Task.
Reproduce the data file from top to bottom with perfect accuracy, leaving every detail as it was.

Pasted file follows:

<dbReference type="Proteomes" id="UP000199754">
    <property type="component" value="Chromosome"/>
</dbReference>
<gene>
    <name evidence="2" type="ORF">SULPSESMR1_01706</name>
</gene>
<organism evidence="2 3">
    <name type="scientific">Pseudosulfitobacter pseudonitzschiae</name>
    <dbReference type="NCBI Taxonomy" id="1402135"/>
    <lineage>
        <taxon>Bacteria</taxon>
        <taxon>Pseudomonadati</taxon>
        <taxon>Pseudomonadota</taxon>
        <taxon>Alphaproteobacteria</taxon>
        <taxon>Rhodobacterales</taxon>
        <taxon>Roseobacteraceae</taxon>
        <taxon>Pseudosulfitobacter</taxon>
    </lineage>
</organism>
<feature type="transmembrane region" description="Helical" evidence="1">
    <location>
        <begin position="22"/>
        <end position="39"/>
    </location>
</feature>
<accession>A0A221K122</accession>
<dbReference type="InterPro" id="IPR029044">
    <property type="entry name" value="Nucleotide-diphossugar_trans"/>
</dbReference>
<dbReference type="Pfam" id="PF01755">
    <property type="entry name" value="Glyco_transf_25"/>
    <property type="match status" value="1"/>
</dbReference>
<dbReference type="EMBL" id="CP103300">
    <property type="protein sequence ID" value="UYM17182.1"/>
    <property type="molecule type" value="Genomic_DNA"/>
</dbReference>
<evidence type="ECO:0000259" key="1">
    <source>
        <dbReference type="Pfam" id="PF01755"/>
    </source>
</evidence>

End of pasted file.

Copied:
<dbReference type="Proteomes" id="UP000199754">
    <property type="component" value="Chromosome"/>
</dbReference>
<gene>
    <name evidence="2" type="ORF">SULPSESMR1_01706</name>
</gene>
<organism evidence="2 3">
    <name type="scientific">Pseudosulfitobacter pseudonitzschiae</name>
    <dbReference type="NCBI Taxonomy" id="1402135"/>
    <lineage>
        <taxon>Bacteria</taxon>
        <taxon>Pseudomonadati</taxon>
        <taxon>Pseudomonadota</taxon>
        <taxon>Alphaproteobacteria</taxon>
        <taxon>Rhodobacterales</taxon>
        <taxon>Roseobacteraceae</taxon>
        <taxon>Pseudosulfitobacter</taxon>
    </lineage>
</organism>
<feature type="transmembrane region" description="Helical" evidence="1">
    <location>
        <begin position="22"/>
        <end position="39"/>
    </location>
</feature>
<accession>A0A221K122</accession>
<dbReference type="InterPro" id="IPR029044">
    <property type="entry name" value="Nucleotide-diphossugar_trans"/>
</dbReference>
<dbReference type="Pfam" id="PF01755">
    <property type="entry name" value="Glyco_transf_25"/>
    <property type="match status" value="1"/>
</dbReference>
<dbReference type="EMBL" id="CP103300">
    <property type="protein sequence ID" value="UYM17182.1"/>
    <property type="molecule type" value="Genomic_DNA"/>
</dbReference>
<evidence type="ECO:0000259" key="1">
    <source>
        <dbReference type="Pfam" id="PF01755"/>
    </source>
</evidence>